The latest Research and Analysis Bulletin from Her Majesty’s Inspectorate of Probation focuses on multi-agency work in Youth Offending Services. This series pulls together all the data and learning from numerous inspections (in this case 45 YOT inspections carried out between June 2018 and July 2020) to provide key insights. The bulletin starts by quoting from Public Health England’s 2019 evidence review of offending and reoffending, which found that “the youth justice system has very little influence on almost all the causes of childhood offending, so it’s very important that a range of organisations in local areas work together to help prevent children offending and re-offending”. The graphic reproduced in the header image and below is of the CAPRICORN framework (collaborative approach to preventing offending and reoffending in children) and shows the diversity of resources required to help all children realise their potential.
The bulletin sets out the key findings and implications from the inspectors’ analysis:
- Multi-agency work undertaken by YOTs was often of good quality, with appropriate involvement of relevant agencies, sufficient information sharing and tailored collaborative work to facilitate progress in the lives of children.
- Co-location of partner agencies supported effective multi-agency work in YOTs.
- While the YOT work promoted community integration and access to mainstream services in the majority of cases, this was less likely for those children with more previous sanctions and for children ‘looked after’. This is a concern as these children can have complex needs, enhancing the requirement for integrated services and pathways of delivery, with interventions available at the individual, family and community levels.
- There was a sizeable number of cases in which inspectors concluded that insufficient recognition had been given to specific concerns and they disagreed with the ‘low’ safety and wellbeing and/or risk of serious harm classifications. Safety concerns can escalate over time, and well-focused, personalised and coordinated multi-agency activities have the potential to benefit both the children and wider society in the longer term.
Analysis of inspectors’ commentary indicated certain enablers and barriers to multi-agency work in YOTs. Key enablers included:
- Using all available sources of information in assessments that are analytical, holistically understanding the child’s life and how their safety and wellbeing is linked to social context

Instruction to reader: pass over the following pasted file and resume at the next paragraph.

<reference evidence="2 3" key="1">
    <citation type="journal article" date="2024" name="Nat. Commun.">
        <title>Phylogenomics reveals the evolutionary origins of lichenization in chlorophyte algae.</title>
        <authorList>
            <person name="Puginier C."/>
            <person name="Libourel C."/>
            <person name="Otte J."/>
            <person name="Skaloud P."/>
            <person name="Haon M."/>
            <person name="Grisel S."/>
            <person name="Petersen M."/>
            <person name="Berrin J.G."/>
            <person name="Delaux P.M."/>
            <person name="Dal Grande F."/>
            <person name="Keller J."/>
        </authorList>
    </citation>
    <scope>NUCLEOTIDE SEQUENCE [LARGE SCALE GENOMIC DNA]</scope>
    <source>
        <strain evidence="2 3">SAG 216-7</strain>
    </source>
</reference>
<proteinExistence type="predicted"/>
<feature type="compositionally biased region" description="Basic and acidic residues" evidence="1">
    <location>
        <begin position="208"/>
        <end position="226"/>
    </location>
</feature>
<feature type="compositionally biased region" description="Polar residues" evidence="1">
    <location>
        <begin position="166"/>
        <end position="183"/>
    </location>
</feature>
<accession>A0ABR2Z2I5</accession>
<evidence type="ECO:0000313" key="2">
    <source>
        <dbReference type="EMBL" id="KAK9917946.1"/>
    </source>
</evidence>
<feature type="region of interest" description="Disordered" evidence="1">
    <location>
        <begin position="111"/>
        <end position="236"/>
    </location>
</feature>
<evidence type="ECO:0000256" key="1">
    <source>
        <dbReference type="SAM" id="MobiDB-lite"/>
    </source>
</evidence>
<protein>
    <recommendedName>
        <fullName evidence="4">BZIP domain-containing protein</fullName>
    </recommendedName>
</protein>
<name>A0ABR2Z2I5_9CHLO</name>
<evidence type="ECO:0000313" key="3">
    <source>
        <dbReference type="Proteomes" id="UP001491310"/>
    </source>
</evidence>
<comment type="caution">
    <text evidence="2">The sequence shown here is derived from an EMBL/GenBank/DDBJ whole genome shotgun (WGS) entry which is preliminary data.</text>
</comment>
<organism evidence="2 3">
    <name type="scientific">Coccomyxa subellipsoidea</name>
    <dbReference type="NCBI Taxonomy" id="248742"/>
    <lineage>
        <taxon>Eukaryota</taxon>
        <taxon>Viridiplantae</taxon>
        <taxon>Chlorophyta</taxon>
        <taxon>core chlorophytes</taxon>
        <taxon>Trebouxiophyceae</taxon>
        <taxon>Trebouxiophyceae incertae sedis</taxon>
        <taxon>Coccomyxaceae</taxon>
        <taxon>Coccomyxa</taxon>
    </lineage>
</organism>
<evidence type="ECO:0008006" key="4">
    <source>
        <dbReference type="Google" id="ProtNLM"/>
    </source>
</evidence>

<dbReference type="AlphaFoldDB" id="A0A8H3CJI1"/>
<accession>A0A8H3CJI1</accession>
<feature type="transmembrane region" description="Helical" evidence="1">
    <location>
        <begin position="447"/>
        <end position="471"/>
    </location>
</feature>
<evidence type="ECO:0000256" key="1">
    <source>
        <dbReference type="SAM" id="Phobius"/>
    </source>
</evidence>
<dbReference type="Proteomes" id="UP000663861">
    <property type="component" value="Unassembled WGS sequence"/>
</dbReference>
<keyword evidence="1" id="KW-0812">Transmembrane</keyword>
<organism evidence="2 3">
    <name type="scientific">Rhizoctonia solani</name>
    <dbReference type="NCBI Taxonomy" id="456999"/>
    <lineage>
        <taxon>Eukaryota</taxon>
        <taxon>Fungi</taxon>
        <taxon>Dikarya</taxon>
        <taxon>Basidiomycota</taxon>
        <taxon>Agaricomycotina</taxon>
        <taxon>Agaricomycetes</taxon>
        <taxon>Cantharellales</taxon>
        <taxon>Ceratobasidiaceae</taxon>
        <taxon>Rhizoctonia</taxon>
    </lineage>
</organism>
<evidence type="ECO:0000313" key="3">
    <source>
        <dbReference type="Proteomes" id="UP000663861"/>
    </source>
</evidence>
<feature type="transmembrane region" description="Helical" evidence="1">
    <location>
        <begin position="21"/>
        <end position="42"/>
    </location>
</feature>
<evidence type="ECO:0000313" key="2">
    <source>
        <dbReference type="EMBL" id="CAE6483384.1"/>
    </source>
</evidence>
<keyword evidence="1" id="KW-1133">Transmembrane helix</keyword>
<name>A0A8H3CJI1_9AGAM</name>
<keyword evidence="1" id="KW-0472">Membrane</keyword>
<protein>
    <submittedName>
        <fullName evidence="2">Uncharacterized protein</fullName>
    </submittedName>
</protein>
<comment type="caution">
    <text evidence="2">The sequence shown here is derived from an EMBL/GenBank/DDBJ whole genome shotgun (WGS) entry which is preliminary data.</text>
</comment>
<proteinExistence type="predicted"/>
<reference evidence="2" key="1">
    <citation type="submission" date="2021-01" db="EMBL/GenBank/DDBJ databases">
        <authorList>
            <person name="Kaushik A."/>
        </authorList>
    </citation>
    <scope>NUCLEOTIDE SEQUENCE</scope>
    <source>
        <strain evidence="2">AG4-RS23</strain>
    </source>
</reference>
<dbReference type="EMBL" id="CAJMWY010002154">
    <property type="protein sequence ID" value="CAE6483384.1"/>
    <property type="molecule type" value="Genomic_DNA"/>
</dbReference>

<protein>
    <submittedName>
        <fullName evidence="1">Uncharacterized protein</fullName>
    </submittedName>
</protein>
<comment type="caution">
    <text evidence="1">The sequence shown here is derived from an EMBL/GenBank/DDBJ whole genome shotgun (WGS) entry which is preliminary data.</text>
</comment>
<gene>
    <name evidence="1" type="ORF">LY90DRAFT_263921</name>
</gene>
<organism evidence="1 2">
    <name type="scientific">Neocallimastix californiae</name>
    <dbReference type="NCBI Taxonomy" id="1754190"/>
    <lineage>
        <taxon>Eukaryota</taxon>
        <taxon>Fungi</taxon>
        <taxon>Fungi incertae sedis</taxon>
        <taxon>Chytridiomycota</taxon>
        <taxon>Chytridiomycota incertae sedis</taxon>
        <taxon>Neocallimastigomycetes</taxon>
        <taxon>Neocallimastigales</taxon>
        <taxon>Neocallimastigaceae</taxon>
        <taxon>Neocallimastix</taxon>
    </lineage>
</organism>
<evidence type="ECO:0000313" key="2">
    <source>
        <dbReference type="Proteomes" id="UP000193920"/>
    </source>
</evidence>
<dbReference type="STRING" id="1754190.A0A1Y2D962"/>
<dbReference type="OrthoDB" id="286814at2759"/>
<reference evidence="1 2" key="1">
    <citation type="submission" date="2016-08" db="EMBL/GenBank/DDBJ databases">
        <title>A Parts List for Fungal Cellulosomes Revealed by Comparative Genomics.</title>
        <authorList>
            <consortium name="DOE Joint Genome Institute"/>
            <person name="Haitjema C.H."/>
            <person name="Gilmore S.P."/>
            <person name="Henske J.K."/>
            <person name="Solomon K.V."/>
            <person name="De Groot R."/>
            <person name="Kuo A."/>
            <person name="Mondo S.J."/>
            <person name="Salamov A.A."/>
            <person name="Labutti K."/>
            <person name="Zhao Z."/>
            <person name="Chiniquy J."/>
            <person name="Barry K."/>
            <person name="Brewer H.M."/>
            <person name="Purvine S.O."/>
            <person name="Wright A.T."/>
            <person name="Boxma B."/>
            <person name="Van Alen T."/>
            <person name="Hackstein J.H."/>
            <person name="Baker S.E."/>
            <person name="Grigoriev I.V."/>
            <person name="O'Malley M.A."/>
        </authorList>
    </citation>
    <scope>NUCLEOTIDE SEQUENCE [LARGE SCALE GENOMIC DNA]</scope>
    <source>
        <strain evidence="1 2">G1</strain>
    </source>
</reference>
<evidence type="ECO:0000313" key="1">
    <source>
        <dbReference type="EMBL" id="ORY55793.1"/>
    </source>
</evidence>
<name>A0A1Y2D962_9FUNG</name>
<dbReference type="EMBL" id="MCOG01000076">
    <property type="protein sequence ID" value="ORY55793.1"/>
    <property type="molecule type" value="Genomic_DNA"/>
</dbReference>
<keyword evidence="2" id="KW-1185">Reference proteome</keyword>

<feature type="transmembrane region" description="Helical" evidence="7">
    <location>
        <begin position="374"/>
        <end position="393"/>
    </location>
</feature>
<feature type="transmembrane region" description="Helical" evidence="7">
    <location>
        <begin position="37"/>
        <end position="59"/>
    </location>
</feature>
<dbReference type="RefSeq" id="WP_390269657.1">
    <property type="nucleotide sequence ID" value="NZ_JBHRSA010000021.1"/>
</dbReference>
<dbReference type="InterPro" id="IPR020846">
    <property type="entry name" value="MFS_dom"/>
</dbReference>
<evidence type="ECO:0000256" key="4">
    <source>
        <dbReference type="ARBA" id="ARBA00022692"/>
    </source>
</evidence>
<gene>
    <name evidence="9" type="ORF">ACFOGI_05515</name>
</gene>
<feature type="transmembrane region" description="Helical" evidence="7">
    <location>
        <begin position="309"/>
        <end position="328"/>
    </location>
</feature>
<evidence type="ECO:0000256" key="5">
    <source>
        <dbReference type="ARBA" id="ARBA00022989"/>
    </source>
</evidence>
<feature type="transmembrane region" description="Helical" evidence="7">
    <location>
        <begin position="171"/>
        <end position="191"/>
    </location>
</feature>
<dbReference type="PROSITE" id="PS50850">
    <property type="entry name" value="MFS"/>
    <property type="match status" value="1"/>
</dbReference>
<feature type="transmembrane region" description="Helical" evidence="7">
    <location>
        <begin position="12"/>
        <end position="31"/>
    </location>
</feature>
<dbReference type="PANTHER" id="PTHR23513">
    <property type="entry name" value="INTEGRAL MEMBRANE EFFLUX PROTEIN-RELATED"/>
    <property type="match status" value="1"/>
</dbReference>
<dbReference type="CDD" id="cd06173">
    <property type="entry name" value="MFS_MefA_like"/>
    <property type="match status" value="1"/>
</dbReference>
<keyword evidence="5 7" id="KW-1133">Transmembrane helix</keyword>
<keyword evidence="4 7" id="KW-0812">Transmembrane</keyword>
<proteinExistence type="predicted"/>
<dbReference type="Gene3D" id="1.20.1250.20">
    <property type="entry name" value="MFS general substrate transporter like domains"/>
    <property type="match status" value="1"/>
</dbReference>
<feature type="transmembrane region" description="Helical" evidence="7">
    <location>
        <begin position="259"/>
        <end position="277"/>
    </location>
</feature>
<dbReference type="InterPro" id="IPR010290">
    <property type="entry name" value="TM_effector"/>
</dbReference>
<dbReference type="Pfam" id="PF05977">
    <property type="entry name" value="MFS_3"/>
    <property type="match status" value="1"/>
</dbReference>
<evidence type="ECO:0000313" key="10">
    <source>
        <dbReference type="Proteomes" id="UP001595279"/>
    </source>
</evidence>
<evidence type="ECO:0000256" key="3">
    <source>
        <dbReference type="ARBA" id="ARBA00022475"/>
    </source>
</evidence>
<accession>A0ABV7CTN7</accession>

- Pulling together the various assessments made by partners into a single document which identifies and summarises the sources, facilitating a shared understanding
- Involving all relevant agencies in planning activity with the child, with contingency planning identifying plausible risks of escalation and deterioration, and identifying the actions required by all agencies working with the child
- A focus upon appropriate sequencing, when multiple areas of need are identified, to ensure that interventions are delivered in a way that will have the most impact
- Ensuring YOTs fully contribute to safeguarding processes, especially in relation to child sexual exploitation and criminal exploitation
- Using multi-agency resources and expertise to support engagement and compliance, counteracting identified barriers
- The YOT case manager acting as a champion for the child to other agencies and services.
The bulletin concludes that these enablers highlight the importance of taking an analytical, holistic and outward-looking approach, fostering a common understanding. The inspectors argue that there is clear value in thinking creatively about how agencies with a welfare or educational focus can contribute to engaging the child and their families, promoting positive development while at the same time paying attention to any safety concerns.
They also recommend an investment in up-to-date laptops and smartphones, mobile printers, and WiFi boosters to enable YOT practitioners to enhance multi-agency working and direct work with children. Finally inspectors raise the issue of children who are digitally excluded and recommend that the state seeks to remedy this exclusion.